Another Prom premiere, next, Jonathan Harvey's Come, Holy Ghost from 1984. Harvey was BBC "Composer of the Week", so I listened dutifully, but confess I don't get this composer no matter how I try. Growing up with the Catholic Mass and "world music" ought to make me sympathetic, but it seems to have the opposite effect. More involving was Judith Weir's Ascending into Heaven (1983), also a Proms First, with Thomas Trotter at the organ. But then I like Weir and her down-to-earth sense of humour.
Plenty of other Cambridge-connected composers might have fiilled this Prom (Ireland, Julian Anderson, Alexander Goehr, Hugh Wood etc) but it was just as well the finale was Camille Saint-Saëns's Organ Symphony. Saint-Saëns's Cambridge connection is nominal but this work stole the show. Last year, Myun-whun Ching conducted this at the Proms, with Olivier Latry. After an overwhelmingly powerful Messiaen Et exspecto resurrectionum mortuorum it was overshadowed. See description HERE. In this Prom, it overshadowed all that went before. When the Royal Albert Hall organ exploded into full glory, with Thomas Trotter at the helm, it was Saint-Saëns who stole the show.
Wednesday, 22 July 2009
The First Act starts in the realm of “reality”, Theseus and Egius, and the four lovers in full 17th century finery. Then the workman appear as cleaners, literally “clearing away the cobwebs”, complete with vacuum cleaners. Desmond Barrit brings proceedings down to earth, in his hilarious portrayal of the Drunken Poet (and Bottom) as a gritty Welshman. At one point he places his hands round his ears to make them look bigger and intones like Prince Charles. Brilliant! Beneath the carefree gaiety, there’s no way of masking the subversive undercurrent in Shakespeare’s original. The posh folk may sneer at the workmen, but they’re no match for the fairies, who undo the ways of men.
The lovers escape from the palace by running into the woods. But night transforms the forest into mystery. In the darkness, all is illusion, so it doesn’t really matter all that much if we don’t see the spider in this concert performance. Night releases dreams, and dreams release the imagination. This is the fairy realm, where Titania and Oberon rule, albeit with chaos, but where rigid reality holds no sway. The fairies pull off the lover’s clothes, leaving them exposed in every sense.
This performance retains the essentials of the staging. The fairies are garbed in black, some with sinister wings, for the supernatural represents the unconscious. It’s dangerous. Titania, played by Sally Dexter, is a magnificent virago, her voice trembling with intense power. The love/hate relationship between her and Oberon (Joseph Millson) has drama even without the other levels in the plot whose complexities defy logic. Puck (Jotham Annan) is physical energy personified, half mortal, half animal. Perhaps that’s why he’s the agent who carries out Oberon’s orders, dispensing the magic potion which creates such mayhem.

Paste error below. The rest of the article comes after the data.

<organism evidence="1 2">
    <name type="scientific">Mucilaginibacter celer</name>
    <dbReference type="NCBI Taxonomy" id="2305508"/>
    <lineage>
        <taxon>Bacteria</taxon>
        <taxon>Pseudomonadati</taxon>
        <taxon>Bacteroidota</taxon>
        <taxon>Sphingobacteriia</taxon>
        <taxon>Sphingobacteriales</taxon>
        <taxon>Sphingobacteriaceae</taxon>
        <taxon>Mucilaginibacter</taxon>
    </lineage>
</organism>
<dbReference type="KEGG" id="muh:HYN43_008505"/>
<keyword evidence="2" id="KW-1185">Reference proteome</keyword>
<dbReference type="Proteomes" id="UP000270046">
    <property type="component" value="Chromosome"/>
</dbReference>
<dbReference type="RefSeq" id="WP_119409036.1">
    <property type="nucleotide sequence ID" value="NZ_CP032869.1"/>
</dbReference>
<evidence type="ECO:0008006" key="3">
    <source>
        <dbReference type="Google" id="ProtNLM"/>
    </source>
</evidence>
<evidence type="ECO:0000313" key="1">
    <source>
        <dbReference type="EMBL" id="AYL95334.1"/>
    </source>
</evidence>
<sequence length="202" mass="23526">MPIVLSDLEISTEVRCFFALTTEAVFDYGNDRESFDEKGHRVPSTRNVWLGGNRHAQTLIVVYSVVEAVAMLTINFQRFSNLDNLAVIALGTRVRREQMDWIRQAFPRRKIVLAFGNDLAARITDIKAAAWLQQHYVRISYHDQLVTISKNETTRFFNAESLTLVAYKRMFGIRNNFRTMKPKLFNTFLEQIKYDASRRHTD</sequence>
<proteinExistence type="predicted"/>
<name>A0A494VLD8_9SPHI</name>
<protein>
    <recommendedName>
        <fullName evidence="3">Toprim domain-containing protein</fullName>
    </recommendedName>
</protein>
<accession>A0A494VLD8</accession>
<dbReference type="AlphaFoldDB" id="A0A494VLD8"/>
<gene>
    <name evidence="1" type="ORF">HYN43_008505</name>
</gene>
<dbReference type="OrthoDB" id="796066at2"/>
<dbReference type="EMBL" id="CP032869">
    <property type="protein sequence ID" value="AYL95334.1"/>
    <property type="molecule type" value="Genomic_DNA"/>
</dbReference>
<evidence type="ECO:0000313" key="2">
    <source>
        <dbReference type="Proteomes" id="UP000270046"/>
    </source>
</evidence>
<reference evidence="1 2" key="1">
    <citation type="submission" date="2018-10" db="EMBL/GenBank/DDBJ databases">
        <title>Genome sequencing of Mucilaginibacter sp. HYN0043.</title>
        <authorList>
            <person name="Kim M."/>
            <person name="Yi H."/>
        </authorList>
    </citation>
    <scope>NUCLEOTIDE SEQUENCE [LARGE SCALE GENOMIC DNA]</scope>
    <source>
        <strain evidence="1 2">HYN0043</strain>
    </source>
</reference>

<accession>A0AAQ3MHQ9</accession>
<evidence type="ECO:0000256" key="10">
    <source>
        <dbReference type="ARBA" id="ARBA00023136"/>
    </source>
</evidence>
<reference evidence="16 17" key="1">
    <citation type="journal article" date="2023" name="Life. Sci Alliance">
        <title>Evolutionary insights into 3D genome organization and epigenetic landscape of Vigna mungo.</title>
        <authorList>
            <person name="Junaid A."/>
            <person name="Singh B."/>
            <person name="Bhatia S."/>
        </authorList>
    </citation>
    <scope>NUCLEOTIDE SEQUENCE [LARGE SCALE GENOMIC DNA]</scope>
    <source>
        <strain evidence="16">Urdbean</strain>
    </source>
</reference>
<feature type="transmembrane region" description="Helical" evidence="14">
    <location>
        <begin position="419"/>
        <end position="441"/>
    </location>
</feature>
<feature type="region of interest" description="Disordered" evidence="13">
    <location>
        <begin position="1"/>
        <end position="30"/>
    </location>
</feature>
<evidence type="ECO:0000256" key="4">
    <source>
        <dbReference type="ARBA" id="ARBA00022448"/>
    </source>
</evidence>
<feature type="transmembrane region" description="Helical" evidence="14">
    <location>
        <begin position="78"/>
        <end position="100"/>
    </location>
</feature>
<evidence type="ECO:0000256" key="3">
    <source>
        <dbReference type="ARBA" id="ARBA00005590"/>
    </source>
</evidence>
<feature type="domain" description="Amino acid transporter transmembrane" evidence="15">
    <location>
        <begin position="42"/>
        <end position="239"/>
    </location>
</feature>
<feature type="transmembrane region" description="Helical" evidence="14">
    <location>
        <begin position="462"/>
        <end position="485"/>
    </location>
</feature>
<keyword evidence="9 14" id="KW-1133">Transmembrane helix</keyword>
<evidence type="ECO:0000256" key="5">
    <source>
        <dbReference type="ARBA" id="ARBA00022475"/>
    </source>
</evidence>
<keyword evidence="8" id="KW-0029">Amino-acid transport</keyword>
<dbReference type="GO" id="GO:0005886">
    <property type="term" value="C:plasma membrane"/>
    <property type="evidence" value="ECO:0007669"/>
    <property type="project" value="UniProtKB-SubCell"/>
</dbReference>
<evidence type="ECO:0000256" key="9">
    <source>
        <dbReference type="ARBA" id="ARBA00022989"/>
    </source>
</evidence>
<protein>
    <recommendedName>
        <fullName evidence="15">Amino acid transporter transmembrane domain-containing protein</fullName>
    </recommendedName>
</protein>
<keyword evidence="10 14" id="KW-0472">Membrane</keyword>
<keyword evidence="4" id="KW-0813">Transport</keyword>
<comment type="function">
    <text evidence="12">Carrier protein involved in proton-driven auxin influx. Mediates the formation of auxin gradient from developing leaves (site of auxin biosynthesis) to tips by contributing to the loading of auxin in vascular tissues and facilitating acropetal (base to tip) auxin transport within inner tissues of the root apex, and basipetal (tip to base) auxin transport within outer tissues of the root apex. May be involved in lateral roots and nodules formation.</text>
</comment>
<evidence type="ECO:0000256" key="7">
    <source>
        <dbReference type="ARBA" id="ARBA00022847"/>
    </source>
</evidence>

The Proms performance also gives greater weight to the workmen and their play-within-a-play. This can be easily staged, simply by costumes and good acting. Very good acting indeed, especially in the case of Desmond Barrit and Robert Burt, hilarious in drag, who are primarily singers. Similarly, Ed Lyon, who appears naked, his modesty concealed by a fig leaf, but sings a long part with complete assurance. Andrew Foster-Wiilliams does the comic role of Hymen, the reluctant god of marriage, who has to start singing, heroically, right after running in from the stalls, and round the stage. What’s more, he’d just finished singing Winter in the tableaux, acting the song vocally, complete with the wheezes of frost and old age.
This opera is full of vignettes, like Juno (Lucy Crowe), Phoebus, the Sun King (Lukas Kargl) and the Seasons and the Plaint (Carolyn Sampson). Very good dancing, too, which is something we rarely see at the Proms.
On this occasion, William Christie didn’t even attempt to get the audience to join in the merry chorus “They shall be happy, happy, happy be”. The prospect of 7000 people singing along would have been sensational, but too much to seriously expect. In Glyndebourne, the performance ended with buckets of rose petals pouring from the heavens. Again, this isn’t feasible in the Royal Albert Hall, but this Prom was so much fun, it felt like it was happening in spirit.
To read the review with full cast details, see HERE To read the review from Glyndebourne, with more photos please read HERE
The photo I've used shows Titania and Bottom, nicely sinister. It was painted by Henry Fuseli, a contemporary of William Blake, but who was more interested in dreams and the supernatural. In September, Prom 72, Bělohlávek conducts Mendelssohn's Midsummer's Night's Dream, It will be magical!
Lars Ulrik Mortensen and Concertus Copenhagen may not be household names in
Handel’s Partenope has been performed at least three times this year already – at the ENO and then in